On the water: An early morning ride-along with the women’s rowing team

Inside one of the team’s 11 weekly practices.
The GW womens rowing team embarks on an early morning practice down the Potomac River.
The GW women’s rowing team embarks on a daybreak workout down the Potomac River.
Florence Shen | Assistant Photo Editor

The harmonies of singing girls and loud music erupted into the dark sky early Monday morning. The tunes and giggling aren’t the remnants of a Sunday-into-Monday night out — rather, the 6:30 a.m. ruckus is the sound of the women’s rowing team prepping for their first practice of the week.

With Taylor Swift blaring at the Thompson Boat Center — a boathouse on the shore of the Potomac River shared between GW and Georgetown University — the team is diving deep into training to prepare for their fight to repeat last year’s conference championship. Last year’s Atlantic 10 Championship was the team’s first time winning the conference, winning a trip to the NCAA Championship.

But as the team looks to hold onto their momentum, with an all-new coaching staff this year, they’ll first have to endure an 11-practices-per-week regiment as they prepare for their 10-month season.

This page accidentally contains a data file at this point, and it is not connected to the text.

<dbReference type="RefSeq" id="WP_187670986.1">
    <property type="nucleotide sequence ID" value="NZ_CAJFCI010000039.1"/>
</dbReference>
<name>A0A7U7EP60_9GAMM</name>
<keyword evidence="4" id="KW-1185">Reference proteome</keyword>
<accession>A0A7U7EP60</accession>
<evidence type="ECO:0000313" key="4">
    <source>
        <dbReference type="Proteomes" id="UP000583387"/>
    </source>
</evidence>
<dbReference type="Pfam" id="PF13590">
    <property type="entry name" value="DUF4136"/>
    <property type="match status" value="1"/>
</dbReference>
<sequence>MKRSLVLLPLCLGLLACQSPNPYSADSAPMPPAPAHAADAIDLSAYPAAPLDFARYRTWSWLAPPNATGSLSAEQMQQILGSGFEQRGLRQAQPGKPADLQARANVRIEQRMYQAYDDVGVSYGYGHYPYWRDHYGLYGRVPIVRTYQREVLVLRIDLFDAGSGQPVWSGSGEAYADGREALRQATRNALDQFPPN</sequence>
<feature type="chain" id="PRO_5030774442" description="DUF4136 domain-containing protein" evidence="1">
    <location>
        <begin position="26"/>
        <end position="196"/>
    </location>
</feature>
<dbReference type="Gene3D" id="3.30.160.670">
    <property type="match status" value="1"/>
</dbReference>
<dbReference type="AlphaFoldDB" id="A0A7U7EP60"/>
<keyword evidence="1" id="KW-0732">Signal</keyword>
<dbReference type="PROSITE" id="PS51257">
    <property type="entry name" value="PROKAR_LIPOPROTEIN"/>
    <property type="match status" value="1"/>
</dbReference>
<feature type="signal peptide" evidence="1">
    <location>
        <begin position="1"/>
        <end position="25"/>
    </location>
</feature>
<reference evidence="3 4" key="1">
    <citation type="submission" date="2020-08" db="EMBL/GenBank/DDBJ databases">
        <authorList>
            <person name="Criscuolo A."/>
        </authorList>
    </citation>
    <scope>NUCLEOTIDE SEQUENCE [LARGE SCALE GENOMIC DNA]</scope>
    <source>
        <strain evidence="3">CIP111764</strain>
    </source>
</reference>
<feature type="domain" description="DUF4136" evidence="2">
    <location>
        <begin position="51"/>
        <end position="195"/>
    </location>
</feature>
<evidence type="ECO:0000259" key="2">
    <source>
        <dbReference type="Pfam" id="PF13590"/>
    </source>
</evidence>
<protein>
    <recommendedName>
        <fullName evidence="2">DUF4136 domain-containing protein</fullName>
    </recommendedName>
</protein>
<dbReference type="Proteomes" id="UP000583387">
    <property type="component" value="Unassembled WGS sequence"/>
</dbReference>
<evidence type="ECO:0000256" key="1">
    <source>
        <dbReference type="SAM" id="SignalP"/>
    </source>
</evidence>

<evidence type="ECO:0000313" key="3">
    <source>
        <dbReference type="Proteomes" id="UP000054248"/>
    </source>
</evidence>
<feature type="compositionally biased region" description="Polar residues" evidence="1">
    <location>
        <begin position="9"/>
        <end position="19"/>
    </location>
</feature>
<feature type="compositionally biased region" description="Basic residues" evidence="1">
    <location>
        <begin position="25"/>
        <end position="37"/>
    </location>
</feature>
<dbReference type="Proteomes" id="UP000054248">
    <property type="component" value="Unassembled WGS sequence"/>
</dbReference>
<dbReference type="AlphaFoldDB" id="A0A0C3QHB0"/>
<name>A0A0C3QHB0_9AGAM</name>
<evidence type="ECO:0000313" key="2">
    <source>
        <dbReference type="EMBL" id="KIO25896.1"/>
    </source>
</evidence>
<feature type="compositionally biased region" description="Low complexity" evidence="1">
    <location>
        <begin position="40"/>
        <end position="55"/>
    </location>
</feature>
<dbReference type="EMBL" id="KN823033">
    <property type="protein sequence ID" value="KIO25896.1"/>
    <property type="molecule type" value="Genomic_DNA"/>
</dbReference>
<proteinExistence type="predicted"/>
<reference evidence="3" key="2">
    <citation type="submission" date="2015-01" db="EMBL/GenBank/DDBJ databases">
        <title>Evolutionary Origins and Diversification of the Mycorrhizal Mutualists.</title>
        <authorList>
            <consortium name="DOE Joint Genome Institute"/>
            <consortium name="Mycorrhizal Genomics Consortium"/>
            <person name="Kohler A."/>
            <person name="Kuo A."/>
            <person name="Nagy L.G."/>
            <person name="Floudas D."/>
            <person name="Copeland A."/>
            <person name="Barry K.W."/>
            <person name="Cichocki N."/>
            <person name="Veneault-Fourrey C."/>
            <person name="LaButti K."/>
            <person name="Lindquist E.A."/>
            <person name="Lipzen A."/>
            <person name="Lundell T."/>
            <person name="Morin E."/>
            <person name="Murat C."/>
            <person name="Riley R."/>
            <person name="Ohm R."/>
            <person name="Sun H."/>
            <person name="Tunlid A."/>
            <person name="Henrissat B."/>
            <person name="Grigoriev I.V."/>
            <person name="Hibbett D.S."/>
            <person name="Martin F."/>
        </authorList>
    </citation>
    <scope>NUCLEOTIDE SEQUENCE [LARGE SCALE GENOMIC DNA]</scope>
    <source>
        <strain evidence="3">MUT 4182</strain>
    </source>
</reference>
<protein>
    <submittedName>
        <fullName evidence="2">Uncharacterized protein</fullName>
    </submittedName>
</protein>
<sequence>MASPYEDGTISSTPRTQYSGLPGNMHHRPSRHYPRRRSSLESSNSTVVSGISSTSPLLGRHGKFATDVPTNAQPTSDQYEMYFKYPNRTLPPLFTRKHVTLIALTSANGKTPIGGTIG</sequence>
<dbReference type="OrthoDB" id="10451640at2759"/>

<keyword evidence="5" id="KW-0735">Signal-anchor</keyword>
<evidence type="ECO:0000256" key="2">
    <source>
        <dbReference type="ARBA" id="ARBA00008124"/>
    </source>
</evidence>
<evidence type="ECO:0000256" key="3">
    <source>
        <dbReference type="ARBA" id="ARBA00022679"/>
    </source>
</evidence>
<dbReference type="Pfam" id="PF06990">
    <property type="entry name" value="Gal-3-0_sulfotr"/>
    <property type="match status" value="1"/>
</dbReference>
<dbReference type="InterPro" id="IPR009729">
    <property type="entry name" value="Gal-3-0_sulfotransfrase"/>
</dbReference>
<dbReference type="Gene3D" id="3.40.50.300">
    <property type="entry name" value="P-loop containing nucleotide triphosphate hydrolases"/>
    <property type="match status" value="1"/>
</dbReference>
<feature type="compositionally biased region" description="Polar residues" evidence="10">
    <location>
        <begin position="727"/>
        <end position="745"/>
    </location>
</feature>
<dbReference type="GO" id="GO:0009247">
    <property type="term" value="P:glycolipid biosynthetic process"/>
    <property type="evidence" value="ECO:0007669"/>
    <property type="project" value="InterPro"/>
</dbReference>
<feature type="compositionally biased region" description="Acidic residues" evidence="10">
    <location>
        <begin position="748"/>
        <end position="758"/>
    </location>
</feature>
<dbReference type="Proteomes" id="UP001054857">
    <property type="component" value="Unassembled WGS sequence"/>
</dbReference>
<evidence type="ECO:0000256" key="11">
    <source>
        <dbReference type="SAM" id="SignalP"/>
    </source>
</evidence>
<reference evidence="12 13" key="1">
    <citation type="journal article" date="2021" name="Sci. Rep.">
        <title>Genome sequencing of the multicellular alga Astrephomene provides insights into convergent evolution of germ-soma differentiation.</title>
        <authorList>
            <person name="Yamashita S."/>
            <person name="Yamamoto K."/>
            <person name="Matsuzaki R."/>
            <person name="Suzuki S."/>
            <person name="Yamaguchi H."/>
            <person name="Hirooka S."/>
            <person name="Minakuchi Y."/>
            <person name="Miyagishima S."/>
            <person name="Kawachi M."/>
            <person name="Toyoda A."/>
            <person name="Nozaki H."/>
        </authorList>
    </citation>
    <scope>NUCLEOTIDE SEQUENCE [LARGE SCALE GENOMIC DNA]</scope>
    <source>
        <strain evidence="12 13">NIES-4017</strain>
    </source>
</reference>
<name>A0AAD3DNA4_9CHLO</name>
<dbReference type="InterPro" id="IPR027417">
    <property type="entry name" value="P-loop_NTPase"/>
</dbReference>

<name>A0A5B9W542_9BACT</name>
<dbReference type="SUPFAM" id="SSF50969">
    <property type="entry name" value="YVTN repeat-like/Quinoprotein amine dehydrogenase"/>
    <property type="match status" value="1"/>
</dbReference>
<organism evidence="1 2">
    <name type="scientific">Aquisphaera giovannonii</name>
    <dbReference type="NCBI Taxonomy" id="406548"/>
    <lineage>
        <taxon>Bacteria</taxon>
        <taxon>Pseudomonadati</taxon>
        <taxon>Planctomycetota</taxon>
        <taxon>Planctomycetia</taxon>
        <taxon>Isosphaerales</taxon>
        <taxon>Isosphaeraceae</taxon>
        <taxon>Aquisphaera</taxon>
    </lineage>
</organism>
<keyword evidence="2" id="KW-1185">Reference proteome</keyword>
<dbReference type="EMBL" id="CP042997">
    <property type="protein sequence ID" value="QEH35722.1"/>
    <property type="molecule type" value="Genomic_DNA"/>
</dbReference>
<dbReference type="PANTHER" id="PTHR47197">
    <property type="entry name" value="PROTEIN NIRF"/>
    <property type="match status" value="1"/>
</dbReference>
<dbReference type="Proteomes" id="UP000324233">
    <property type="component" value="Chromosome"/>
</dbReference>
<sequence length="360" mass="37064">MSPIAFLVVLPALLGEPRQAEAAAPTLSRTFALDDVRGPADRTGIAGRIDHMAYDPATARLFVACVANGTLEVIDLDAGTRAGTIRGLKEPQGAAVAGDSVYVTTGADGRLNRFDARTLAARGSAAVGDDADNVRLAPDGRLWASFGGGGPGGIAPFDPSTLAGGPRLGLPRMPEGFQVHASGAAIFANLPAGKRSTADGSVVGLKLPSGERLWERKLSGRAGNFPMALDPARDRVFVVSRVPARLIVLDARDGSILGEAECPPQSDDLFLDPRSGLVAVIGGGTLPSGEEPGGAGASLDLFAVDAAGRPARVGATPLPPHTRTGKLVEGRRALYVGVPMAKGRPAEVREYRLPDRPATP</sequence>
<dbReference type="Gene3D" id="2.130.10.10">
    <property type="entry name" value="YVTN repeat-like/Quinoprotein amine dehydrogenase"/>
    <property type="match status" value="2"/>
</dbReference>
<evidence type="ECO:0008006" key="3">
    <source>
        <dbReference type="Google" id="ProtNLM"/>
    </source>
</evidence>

“We’re trying to build from a really great, really high watermark spot as a program,” said Head Coach Paul Allbright.

Allbright took the helm at GW after former Head Coach Marci Robles left after taking home the hardware to work at a local elementary school in July. Allbright, the former head coach of the Georgetown team, oversees GW’s warmups: a quick stretch and conditioning, 10 feet from the Hoya boats.

Florence Shen | Assistant Photo Editor

In groups of nine, the women make their way to a set of racks in the boathouse — sleek, specialized boats are stacked five high, nearly touching the ceiling. The approximately $60,000 carbon-fiber vessels stretch almost 60 feet long and weigh 200 pounds, requiring eight women to lug the vessel to the dock.

The groups of eight flip the boat from the racks onto their shoulders. With guidance from their respective coxswain — the de facto navigators of the boats who are also tasked with motivating the crew during workouts and races — the teams gingerly veer from the boathouse and downstream to the dock.